Do Your Employees Trust You? Here’s How to Tell

Discover simple tips on how transparency, accountability, and connection can build trust with your employees.

Dean Matthews
January 18, 2024

Trust is vital in the workplace. Employers need to know that their employees will act with honesty and integrity, and employees need to know they'll be paid on time, their job is safe, their well-being is a priority, and their work will be valued. When employees trust their employer, they're happier and more productive. When they don't, an undercurrent of anxiety runs through the business, and people start leaving. Here's how to tell if your employees trust you (and what to do about it if they don't).

Why Is Trust Essential in the Workplace?

Trust is a basic tenet of business and relationships. The old adage that trust is hard to build but easy to lose is true, as it takes a long time to build a trusting relationship at work, but it can be destroyed with a single lie or deception. Sadly, the competitive nature of traditional work environments can make employees prone to distrust their managers, corporate leadership in general, and often their coworkers.

Achieving a culture of trust in the workplace can lead to better employee retention, and it requires incorporating these important elements:

Establishing a Culture of Trust

Mistrust in your company can undermine your best efforts to succeed. Here are some reasons why it’s important to build a culture of trust in your organization:

It boosts morale and motivates employees.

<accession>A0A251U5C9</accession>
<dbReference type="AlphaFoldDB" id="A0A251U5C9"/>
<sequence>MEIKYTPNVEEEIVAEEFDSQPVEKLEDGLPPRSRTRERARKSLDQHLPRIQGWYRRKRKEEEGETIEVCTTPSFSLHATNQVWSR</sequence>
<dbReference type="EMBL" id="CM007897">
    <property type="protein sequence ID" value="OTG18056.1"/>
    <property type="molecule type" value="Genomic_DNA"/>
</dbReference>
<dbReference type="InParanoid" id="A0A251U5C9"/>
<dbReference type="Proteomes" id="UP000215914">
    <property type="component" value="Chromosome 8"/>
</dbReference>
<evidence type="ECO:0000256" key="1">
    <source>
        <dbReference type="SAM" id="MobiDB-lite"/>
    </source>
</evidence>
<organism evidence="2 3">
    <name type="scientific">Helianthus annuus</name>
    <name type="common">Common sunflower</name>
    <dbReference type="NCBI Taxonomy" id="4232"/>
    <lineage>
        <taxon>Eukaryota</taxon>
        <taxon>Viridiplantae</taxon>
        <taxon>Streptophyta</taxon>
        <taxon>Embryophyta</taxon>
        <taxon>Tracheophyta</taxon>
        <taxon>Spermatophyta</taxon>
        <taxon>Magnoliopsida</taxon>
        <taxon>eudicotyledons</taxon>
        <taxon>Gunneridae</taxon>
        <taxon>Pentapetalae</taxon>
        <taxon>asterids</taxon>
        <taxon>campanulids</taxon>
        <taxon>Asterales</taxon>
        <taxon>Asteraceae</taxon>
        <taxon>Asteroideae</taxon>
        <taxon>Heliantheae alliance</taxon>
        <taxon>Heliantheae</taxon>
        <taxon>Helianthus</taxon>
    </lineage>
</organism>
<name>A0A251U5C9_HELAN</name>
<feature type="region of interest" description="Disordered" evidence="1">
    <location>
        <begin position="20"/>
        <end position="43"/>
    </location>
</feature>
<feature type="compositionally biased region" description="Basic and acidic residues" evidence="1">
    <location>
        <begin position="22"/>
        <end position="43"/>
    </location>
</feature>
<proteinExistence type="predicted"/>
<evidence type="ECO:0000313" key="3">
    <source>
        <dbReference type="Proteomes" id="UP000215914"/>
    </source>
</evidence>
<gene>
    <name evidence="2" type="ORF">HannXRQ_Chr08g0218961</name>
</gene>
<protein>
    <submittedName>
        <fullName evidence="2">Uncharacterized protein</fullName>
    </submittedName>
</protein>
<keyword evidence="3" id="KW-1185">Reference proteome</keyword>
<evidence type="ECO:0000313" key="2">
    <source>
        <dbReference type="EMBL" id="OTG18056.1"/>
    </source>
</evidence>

When employees trust their employers and are trusted in return, they know their efforts will be seen and rewarded. This encourages engagement, loyalty, and dedication.

Improves efficiency and productivity.

In a trusting environment, workers are given the autonomy they need to get their work done as they choose, so they can maximize their effectiveness and output without waiting for unnecessary authorizations and approvals.

Builds teamwork and improves collaboration.

In a culture of trust and confidence, competition is minimized and people are more comfortable sharing information and working together toward common goals.

Effective Organizational Structures Can Build Trust

When an organization's structure is fair and transparent, employees can see the values and strategies that lead to policies and corporate decisions. Measuring metrics such as Diversity, Equity, Inclusion, and Belonging (DEIB) can track and demonstrate inclusion in your company culture and ensure your employees perceive equality in your organization. Research shows that a strong DEIB culture improves employee performance and organizational trust.

The benefits of DEIB for both individuals and organizations

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When Your Employees Show Signs of Mistrust

Sometimes distrust between teams is evident in the constant conflict and the atmosphere of tension prevalent in a workplace, but employers still need to be on guard — no news is not always good news. Here are five reasons your employees might not trust your organization:

Lack of accountability

When people conceal their mistakes and nobody wants to discuss team shortcomings, this can show that people are nervous about the consequences. A trusting work culture allows space to learn from failures, so managers must lead with a willingness to be open about their own errors and demonstrate tolerance when there is a problem. Accountability standards for both employees and managers can go a long way towards a culture of trust and improved company performance.

No controversy

When your employees don’t question or challenge ideas or initiatives, it can be a sign that they fear the repercussions of conflict and don’t trust the company to address controversy fairly. In this situation, people often address issues privately or complain about them to other colleagues.

All talk, no action